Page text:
• Phone: 408-924-1990. Phone communications should be used for reporting emergencies (defined below).
  • Email: workcontrol@sjsu.edu. Email communications should be used for reporting concerns and inquiries, providing as much detail as possible regarding the issue or question. All emails should reference the work order number in question and should be sent to FCS. BR’s should email FCS only rather than multiple FD&O individuals as a single point of contact facilitates quicker response time and better FD&O accountability. Emails to multiple recipients sometimes do not get a response due to assumptions that others have responded.
  • iServiceDesk: admtma.sjsu.edu. The online iServiceDesk form should be used for submitting non-emergency service requests as well as for checking on the progress on previously submitted service requests.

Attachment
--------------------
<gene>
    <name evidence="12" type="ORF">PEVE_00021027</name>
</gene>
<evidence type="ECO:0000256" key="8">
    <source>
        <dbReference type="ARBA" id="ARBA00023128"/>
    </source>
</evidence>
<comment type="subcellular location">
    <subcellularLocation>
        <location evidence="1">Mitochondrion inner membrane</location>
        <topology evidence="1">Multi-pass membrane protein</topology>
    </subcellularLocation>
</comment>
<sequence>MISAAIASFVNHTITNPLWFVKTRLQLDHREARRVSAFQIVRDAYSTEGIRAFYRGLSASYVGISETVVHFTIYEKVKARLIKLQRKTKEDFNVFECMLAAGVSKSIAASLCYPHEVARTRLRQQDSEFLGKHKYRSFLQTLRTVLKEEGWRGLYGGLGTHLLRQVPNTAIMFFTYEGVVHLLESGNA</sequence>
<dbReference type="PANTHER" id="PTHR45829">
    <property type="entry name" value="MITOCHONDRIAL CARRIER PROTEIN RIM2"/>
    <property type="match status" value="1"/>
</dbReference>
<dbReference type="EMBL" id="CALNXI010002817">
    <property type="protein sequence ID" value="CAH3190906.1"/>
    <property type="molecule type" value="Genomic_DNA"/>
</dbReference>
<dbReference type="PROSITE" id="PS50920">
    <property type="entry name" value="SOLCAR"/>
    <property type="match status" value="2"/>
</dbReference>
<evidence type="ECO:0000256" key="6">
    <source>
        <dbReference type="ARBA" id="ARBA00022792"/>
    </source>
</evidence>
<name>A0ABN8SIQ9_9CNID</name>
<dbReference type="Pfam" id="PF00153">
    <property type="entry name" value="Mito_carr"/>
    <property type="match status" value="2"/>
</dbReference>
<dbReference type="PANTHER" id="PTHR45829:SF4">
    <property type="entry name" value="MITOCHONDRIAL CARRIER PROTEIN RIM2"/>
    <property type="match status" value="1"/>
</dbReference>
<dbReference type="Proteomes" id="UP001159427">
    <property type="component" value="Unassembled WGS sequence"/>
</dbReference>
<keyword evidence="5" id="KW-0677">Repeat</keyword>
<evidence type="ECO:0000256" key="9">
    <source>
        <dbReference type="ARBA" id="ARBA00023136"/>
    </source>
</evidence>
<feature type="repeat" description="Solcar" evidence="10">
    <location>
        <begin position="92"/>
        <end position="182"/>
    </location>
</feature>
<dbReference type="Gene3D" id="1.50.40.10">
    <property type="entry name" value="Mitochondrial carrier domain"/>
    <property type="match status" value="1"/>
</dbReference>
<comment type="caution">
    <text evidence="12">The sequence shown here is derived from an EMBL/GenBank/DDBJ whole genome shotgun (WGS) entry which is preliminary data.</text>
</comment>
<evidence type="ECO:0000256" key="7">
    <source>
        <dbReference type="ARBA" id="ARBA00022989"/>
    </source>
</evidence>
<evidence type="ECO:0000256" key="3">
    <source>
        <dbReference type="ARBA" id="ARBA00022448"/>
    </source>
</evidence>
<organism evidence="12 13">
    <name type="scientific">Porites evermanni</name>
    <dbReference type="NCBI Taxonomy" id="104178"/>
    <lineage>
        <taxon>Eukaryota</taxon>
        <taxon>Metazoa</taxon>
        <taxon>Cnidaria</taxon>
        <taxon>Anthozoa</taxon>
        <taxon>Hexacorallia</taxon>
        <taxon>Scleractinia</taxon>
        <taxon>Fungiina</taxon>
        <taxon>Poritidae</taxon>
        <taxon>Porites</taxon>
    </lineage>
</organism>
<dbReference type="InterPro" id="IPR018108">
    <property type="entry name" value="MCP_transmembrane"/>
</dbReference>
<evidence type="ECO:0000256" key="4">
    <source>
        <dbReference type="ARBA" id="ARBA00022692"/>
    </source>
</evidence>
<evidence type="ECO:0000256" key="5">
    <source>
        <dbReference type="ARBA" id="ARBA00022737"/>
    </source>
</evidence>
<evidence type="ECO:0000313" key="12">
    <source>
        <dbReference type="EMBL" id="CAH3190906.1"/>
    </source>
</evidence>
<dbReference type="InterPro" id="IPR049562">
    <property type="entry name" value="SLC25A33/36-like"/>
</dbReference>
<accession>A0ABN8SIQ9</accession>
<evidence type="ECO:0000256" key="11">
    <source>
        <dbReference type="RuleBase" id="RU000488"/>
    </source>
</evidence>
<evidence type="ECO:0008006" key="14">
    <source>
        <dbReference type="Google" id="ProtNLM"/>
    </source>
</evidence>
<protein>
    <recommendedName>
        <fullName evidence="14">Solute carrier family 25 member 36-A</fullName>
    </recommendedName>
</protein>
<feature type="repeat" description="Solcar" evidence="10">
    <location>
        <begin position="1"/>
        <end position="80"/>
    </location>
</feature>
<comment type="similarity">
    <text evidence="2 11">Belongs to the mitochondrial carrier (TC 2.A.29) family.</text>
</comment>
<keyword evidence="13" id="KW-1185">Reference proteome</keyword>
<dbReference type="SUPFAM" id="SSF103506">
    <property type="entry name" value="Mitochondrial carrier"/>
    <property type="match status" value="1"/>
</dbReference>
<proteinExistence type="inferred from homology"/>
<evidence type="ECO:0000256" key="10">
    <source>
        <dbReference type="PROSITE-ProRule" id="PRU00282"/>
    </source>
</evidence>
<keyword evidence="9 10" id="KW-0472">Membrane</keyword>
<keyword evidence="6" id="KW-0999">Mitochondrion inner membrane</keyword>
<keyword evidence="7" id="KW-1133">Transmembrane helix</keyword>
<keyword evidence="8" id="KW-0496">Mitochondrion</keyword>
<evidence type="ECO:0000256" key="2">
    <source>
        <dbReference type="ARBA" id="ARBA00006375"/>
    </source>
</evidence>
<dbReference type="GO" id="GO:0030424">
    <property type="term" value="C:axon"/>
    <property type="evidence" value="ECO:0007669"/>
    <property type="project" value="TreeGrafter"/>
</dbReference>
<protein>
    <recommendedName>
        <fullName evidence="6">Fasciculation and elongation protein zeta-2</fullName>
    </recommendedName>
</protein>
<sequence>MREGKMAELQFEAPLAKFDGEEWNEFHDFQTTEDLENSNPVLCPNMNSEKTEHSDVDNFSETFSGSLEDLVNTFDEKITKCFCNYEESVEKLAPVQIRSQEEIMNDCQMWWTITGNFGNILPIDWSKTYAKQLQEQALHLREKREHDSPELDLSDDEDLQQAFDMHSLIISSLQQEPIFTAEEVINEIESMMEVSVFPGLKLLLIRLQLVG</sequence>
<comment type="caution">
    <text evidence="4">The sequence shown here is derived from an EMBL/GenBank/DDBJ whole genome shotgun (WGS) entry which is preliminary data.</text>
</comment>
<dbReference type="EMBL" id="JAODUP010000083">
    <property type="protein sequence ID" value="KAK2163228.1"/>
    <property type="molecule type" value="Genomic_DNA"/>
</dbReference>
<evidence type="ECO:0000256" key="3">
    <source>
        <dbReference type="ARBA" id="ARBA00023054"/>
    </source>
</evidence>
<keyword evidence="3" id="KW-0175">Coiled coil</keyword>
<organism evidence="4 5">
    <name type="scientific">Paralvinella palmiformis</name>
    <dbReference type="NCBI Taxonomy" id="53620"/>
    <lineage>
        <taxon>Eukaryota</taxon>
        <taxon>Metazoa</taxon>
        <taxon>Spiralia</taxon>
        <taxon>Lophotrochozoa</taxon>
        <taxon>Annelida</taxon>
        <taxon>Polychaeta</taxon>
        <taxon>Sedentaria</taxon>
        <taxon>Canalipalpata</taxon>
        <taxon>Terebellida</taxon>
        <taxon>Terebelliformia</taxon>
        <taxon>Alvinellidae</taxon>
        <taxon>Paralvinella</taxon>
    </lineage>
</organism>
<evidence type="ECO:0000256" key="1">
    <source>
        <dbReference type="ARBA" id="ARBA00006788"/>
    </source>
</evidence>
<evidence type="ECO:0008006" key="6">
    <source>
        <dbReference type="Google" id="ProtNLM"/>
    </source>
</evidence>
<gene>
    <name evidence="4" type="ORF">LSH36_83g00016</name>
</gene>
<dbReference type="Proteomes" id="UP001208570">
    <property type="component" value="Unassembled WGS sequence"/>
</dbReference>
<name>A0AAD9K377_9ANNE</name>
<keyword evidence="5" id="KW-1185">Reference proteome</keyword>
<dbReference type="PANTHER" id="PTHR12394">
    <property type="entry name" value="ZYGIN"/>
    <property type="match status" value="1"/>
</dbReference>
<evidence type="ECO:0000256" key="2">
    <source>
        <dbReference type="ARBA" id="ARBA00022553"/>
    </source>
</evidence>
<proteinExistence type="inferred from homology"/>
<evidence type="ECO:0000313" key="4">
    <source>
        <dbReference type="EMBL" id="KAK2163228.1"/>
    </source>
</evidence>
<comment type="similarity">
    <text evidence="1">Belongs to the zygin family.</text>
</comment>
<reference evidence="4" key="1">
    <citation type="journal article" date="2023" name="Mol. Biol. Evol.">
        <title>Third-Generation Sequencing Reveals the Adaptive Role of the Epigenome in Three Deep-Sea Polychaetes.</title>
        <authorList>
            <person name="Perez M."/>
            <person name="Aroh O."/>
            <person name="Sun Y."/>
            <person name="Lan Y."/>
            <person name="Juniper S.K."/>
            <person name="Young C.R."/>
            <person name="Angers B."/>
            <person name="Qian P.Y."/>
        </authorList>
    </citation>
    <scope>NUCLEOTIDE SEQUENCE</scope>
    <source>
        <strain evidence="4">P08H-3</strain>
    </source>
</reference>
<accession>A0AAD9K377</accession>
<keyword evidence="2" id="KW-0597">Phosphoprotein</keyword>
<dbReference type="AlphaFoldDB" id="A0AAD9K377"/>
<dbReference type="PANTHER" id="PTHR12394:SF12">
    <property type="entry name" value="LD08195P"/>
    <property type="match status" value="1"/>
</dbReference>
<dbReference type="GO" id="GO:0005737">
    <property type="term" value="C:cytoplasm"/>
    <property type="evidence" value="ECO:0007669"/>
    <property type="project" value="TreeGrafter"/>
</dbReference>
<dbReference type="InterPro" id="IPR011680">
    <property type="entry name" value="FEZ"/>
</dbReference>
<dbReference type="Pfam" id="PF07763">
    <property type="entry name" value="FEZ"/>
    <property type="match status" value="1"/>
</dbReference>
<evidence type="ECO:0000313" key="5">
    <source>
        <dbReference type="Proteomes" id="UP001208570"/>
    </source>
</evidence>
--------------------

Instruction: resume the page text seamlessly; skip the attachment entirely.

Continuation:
COMMUNICATIONS REGARDING UTILITY SHUTDOWNS AND MAJOR SYSTEM MALFUNCTIONS:

FCS will send BR’s communication about planned or emergency utility shutdowns as well as provide updates on major repairs due to system malfunction or failure. The BR should forward these communications to the appropriate building occupants. If occupants raise concerns about the shutdown, the BR should forward these to FCS as soon as possible. Concerns are defined as inquiries and/or information that provide insight to events/activities/classes unreasonably affected by building shutdowns or maintenance activities. The BR can best perform this function by keeping in touch with what is scheduled in the building and working with FD&O to ensure the least disruption possible.

EMERGENCIES: